Date: 2005–08
  13. By: Howells, John (Department of Organisation and Management, Aarhus School of Business)
    Abstract: This article examines the evidence behind claims that innovation is <p> hindered or blocked (termed technology suppression) by <p> corporations’ use of patents. In other words, are there ways in <p> which the exploitation of the exclusive development right of the <p> patent can be shown to retard the process of innovation, other than <p> in the trivial sense of excluding third parties from the right to <p> develop the technology covered by the patent? There are many <p> references to this possibility in the management, economic and <p> legal literatures, but two papers stand out for grounding their claims <p> of corporate suppression of innovation in the historical record <p> (Dunford 1987; Merges and Nelson 1990). Historical writing is the appropriate form of evidence bearing on how companies have made <p> use of their patents, but this paper shows that in Dunford and <p> Merges and Nelson’s writing the historical evidence has been <p> misinterpreted as providing evidence of technology suppression. <p> What it really reveals are a variety of practical problems in the <p> administration of the patents system as a system of development <p> prospects. <p> In the first sections of this paper the ground is prepared by a brief <p> review of the nature of property rights and the changing view of the <p> function of the patent system in the literature. This argues that the <p> development prospect function of patents must be considered a <p> feature of significant patent development. Then follows a detailed <p> reexamination of the claims for technology suppression in the <p> commonly cited historical cases. These are organised to cover the <p> major ‘development scenarios’ involving: ‘pioneer’, or platform <p> technology patents; multiple, necessary, but independently held <p> patents (eg. radio); the hundreds of minor patents in the so-called <p> ‘patent thicket’.2 <p> The empirical reanalysis confirms that most claims of deliberate <p> corporate technology suppression are the product of a misinterpretation <p> of the evidence. The interpretation that patents have <p> been used to retard technology development is found to have been <p> promoted by a number of features of the literature; <p> 1) the widespread belief, especially amongst economic analysts, <p> that a patent is a form of economic monopoly <p> 2) basic features of property law most pertinent to the function of <p> patents have been forgotten within the contemporary legal <p> literature <p> 3) some of the historical accounts themselves are confused in their <p> use of the term ‘competition’ and in their understanding of <p> patents as property <p> 4) the longstanding, hostile US anti-trust treatment of patents, itself <p> a product of the assumption that patents are conducive to the <p> formation of economic monopoly. Merges and Nelson argue that the cases of radio, the Selden <p> patent, Edison’s carbon filament patent and the Wright brothers’ <p> warped wing patent illustrate the general problem that awarded <p> patent scope tends to be excessively broad. In contradiction to their <p> position, it is shown here that these cases illustrate a range of <p> idiosyncratic problems in the administration of the patent system <p> that generated unusually severe conflicts between awarded scope <p> and technology development. The general problem is not an <p> excessive award of ‘broad scope’, but the ability of Patent Offices <p> and courts to maintain the patent institution as an effective system <p> of development prospects. In particular problem cases, one must <p> consider the reasons why the patent failed to act as a proper <p> development prospect and devise a tailored policy solution with the <p> object of retaining the development prospect function as much as <p> possible. <p> This revision therefore reinforces an understanding of the patent <p> system as a system of property rights that in principle, and usually <p> in practice, is an effective social device to aid the exploration and <p> exploitation of novel technical ideas (inventions).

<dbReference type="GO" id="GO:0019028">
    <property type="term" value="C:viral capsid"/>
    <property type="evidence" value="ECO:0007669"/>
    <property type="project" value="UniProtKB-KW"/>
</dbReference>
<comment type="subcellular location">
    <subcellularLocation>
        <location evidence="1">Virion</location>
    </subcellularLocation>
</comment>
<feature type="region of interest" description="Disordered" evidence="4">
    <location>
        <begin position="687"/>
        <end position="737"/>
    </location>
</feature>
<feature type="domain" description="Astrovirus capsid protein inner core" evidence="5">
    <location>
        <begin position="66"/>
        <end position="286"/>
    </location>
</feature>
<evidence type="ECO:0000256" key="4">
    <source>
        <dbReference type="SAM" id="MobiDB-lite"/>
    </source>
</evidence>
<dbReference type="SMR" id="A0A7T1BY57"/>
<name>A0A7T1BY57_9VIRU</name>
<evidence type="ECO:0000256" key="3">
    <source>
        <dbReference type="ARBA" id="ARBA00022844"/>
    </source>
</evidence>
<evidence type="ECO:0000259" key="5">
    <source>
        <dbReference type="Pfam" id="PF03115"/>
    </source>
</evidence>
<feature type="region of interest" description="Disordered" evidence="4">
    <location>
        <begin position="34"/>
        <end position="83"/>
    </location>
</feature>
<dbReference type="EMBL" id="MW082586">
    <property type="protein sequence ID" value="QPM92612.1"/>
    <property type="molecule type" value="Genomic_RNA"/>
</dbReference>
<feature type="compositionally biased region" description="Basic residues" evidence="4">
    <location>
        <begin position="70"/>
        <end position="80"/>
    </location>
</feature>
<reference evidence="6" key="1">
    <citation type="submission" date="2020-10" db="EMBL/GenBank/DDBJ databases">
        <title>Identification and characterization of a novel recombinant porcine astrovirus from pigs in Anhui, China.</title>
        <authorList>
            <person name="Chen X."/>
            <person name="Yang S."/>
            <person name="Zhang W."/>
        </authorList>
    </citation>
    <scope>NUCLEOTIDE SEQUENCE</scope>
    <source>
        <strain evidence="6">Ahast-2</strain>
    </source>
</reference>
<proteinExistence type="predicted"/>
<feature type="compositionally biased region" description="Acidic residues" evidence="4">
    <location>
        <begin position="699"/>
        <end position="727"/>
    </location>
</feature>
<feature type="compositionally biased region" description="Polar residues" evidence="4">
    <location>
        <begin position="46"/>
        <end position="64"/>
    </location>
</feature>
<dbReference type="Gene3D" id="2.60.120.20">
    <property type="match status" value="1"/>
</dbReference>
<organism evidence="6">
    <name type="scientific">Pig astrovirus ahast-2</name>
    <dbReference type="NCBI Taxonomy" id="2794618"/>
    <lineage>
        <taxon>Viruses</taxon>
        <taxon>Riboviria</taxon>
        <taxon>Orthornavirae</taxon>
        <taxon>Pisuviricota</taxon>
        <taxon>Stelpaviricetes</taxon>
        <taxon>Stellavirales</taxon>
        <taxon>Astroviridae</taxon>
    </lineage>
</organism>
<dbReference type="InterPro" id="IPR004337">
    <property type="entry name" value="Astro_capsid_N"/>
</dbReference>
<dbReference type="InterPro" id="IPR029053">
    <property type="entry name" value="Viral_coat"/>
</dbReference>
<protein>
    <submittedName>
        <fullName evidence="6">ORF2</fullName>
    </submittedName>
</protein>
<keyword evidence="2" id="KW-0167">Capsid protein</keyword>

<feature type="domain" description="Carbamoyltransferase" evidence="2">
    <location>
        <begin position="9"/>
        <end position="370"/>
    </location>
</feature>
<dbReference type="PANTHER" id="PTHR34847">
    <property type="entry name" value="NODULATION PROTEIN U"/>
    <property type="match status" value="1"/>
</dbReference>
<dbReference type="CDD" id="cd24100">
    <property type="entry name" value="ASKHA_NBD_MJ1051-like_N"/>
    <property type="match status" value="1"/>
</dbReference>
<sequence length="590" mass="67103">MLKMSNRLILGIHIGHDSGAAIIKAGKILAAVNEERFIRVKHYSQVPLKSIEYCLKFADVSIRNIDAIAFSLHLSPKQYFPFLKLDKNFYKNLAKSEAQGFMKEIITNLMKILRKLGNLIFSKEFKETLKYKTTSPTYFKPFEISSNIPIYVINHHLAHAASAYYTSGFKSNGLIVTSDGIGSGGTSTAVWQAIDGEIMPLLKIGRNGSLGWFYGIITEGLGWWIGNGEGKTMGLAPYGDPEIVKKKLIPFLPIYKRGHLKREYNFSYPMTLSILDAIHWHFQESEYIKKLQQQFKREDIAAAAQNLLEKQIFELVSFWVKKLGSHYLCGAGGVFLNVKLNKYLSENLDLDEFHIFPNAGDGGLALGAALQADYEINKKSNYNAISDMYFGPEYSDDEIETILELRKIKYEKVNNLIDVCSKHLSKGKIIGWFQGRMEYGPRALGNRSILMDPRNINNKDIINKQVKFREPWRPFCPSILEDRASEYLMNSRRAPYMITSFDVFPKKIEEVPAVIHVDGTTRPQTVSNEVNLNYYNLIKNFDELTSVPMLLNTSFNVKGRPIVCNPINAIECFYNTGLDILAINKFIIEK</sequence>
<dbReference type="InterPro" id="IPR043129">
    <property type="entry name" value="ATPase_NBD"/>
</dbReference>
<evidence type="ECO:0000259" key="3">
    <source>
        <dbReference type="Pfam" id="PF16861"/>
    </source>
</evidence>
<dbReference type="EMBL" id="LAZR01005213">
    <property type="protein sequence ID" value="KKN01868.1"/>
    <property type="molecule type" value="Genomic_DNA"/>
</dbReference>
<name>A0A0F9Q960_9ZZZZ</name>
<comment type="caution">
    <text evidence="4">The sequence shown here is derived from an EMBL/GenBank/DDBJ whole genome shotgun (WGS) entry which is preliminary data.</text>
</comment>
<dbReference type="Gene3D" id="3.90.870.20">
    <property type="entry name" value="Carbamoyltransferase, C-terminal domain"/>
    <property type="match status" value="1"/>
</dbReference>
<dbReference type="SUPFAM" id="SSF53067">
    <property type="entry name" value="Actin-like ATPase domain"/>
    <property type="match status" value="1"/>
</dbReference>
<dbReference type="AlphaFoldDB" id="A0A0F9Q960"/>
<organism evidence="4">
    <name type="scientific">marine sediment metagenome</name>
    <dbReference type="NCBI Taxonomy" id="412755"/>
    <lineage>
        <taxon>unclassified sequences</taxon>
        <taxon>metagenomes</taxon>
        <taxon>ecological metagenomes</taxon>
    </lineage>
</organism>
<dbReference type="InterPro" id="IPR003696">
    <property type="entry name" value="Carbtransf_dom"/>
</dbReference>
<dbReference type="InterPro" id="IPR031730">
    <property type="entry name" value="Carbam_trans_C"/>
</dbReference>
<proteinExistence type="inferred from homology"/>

Keywords: No keywords;
    Date: 2005–11–01

This nep-tid issue is ©2006 by Roberto Fontana. It is provided as is without any express or implied warranty. It may be freely redistributed in whole or in part for any purpose. If distributed in part, please include this notice.
General information on the NEP project can be found at For comments please write to the director of NEP, Marco Novarese at <>. Put “NEP” in the subject, otherwise your mail may be rejected.
NEP’s infrastructure is sponsored by the School of Economics and Finance of Massey University in New Zealand.